Anxiety and Addiction
January 26, 2017

About Anxiety and Addiction

Anxiety disorders are the most common form of mental illness, with over 18% of American adults, or about 40 million people, suffering from one type or another. Anxiety can manifest itself in several different forms, ranging from continuous dread about nothing in particular to extreme and debilitating fear of one specific thing. While anxiety disorders are extremely common and highly treatable, only about one-third of people will seek proper treatment.

It is not uncommon for those suffering from an anxiety disorder to attempt self-medicating with alcohol, marijuana, prescription pills, or other illicit substances. In fact, the National Institute on Drug Abuse estimates that individuals with anxiety disorders are twice as likely to struggle with substance abuse than the general population.

Unfortunately, substance abuse and anxiety is a double-edged sword; While many turn to drugs or alcohol as a way to manage their anxiety, these substances can actually make symptoms of anxiety even worse, causing the individual to need more in order to manage their condition. Substance abuse can even precede anxiety, and anxiety can develop as a consequence of the addiction. Both anxiety disorders and substance abuse disorders may be caused by chemical imbalances in the brain. When someone with anxiety begins using drugs or alcohol to cope, these chemical imbalances may be exacerbated, causing the anxiety to worsen. Additionally, those who do not suffer from anxiety but struggle with abuse of drugs or alcohol can undergo changes in their brain chemistry that lead to the development of anxiety disorders.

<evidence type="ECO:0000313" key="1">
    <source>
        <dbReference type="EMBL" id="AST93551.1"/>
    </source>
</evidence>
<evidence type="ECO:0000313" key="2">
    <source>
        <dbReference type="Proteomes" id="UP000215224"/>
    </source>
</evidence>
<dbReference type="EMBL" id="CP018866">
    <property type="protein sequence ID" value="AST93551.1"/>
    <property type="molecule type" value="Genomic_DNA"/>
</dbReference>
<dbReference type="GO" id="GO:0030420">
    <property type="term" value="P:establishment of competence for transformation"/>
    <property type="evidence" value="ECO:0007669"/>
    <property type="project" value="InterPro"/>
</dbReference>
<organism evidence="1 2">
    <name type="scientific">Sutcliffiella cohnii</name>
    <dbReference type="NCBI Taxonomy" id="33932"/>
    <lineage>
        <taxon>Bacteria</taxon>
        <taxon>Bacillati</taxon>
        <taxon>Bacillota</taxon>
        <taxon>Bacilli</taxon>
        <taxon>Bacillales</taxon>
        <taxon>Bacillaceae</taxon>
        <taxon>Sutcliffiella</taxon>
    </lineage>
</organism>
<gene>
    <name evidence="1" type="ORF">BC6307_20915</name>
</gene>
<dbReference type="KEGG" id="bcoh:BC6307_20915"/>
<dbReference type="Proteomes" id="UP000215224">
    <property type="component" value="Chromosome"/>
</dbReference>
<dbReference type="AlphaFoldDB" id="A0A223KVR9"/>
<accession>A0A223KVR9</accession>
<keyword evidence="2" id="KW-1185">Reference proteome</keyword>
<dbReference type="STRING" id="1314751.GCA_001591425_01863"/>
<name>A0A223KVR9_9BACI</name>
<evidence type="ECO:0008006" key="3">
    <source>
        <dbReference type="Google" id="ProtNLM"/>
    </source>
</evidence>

Treating Anxiety and Addiction

The existence of a substance abuse disorder with an anxiety disorder or other form of mental illness is called dual diagnosis, or co-occurring disorders.  When an individual suffers from co-occurring disorders it is important that treatment addresses both conditions to ensure successful recovery. Patients with dual diagnosis are known for relapse because their mental illness was overlooked in previous treatment. A New Start, Inc. specializes in dual diagnosis treatment, and our skilled therapists and clinicians offer a wide variety of therapies including 12-Step, Trauma, Family Systems, Cognitive Behavioral, as well as Individual and Group Therapy Sessions.

To learn more about dual diagnosis treatment with A New Start, Inc., please call 1.844.TALK.ANS today.

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